Green spaces can help counteract these impacts. “We're essentially inverting an area that is 80% hard surface…to 80% soft surface,” Grove said, replacing concrete or stone with trees and shrubs to help absorb precipitation and create shade, which has a cooling effect.

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To combat water scarcity, the park will be irrigated with reclaimed wastewater provided by a nearby sewage treatment plant, and a 3.7-acre lake – fed from the Olympic site's former canoe and kayak – will collect and store rainwater.

Such design characteristics are important for a climate-resilient future, says Alexandra Kazmierczak, climate change and health expert at the European Environment Agency. “Green spaces are one of the most effective ways to reduce temperatures in cities,” she says. “If cities are designed like sponges that can absorb excess water, this can turn into an economic benefit, as floods and millions and billions of euros in losses can be avoided.”

Another major benefit of green spaces is their impact on “physical health, mental health and social cohesion,” says Alexandra Kazmierczak. People living in a greener environment are generally less stressed and obese, and a green space can reduce noise and air pollution, which can have long-term health benefits, she adds.

For Athens, where green spaces are scarce – one EU environment agency study places them in the top five EU capitals with the fewest trees in a city – a large green space is an exciting prospective development, says Eleni Mirivilli. Although the city has recently made other attempts to create green spaces and “pocket parks”, none of them compares to Elinikon in scale or attention to detail based on solutions with elements of nature, she says.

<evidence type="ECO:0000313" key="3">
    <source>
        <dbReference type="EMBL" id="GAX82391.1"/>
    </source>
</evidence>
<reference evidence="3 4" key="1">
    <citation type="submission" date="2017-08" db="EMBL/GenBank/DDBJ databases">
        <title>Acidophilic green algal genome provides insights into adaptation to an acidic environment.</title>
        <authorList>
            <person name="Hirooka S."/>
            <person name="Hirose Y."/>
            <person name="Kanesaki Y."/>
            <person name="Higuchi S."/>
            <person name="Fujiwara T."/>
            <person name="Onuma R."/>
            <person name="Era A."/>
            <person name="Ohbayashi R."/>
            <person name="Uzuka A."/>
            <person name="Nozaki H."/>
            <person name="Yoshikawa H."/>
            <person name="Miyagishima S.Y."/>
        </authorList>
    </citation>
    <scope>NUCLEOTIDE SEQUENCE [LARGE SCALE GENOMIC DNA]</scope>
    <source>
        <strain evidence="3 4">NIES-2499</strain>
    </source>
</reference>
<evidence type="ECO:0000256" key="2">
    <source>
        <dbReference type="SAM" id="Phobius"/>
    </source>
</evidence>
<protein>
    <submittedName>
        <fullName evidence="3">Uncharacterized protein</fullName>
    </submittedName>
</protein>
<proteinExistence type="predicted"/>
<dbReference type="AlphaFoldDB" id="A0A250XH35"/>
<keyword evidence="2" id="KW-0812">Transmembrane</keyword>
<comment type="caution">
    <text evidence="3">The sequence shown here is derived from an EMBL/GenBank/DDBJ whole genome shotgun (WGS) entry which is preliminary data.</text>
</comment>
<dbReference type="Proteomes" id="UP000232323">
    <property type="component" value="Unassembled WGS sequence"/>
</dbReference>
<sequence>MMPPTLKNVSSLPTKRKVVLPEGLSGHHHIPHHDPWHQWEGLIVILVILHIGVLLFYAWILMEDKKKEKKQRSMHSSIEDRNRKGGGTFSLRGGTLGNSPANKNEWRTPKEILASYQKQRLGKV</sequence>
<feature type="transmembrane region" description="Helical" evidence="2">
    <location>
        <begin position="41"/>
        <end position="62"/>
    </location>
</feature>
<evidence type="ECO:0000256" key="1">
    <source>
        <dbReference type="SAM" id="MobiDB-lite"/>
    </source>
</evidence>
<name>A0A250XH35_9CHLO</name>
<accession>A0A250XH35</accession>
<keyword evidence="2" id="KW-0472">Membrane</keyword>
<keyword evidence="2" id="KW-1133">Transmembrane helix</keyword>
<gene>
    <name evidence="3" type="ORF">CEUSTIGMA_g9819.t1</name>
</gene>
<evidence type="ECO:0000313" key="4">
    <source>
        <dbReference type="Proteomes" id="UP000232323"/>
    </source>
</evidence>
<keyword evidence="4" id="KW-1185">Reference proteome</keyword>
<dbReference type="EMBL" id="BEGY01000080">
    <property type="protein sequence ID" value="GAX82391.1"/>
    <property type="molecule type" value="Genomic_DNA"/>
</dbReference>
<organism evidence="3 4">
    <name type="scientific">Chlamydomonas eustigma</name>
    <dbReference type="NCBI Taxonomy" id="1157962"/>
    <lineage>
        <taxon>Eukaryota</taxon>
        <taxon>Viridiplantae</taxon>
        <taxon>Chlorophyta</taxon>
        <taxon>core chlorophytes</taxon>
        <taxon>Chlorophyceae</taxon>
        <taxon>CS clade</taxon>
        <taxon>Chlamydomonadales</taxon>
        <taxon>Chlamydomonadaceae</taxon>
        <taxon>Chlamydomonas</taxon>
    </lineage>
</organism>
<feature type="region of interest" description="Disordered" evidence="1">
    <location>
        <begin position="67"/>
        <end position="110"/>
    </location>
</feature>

“For the mental and physical health of the citizens of Athens, this will be a place of relaxation and balance from life in a very densely populated city,” she says, adding that it will be especially important for low-income people who cannot afford to leave the city in hot summer months.

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Elinikon will have everything for everyone,” says Grove. There will be sculpture parks, sports centers, outdoor theatres, places for food and drink and a city beach. With 50 kilometers of walking paths and 30 kilometers of bike paths, he wants Athenians to actively explore the area and connect with nature.

The project was expected for a very long time. The idea to turn the space into a park was born even before the airport was decommissioned, but funding problems, the 2008 economic crisis and disagreements over who would develop it all delayed plans. In 2021, the Greek real estate company Lamda Development was officially awarded a contract involving Sasaki's firm and other architects for the design. Lamda estimates the project will cost about $8 billion, including residential and commercial properties in the suburbs of the park.

Now that momentum has been built, the architects are determined to work quickly. The first phase of the park – approximately 250 acres, including the central Olympic Square on the city's streetcar line and the entire waterfront – should be completed by the end of 2025 or early 2026, Grove said.

He envisions Elinikon becoming the Athenian equivalent of New York's Central Park – a place that could change the way Athenians use public space, promote the city's public and environmental health, and last for centuries. “Looking at the history of Athens, we expect this park, in some form, to last 1,000 years,” he said.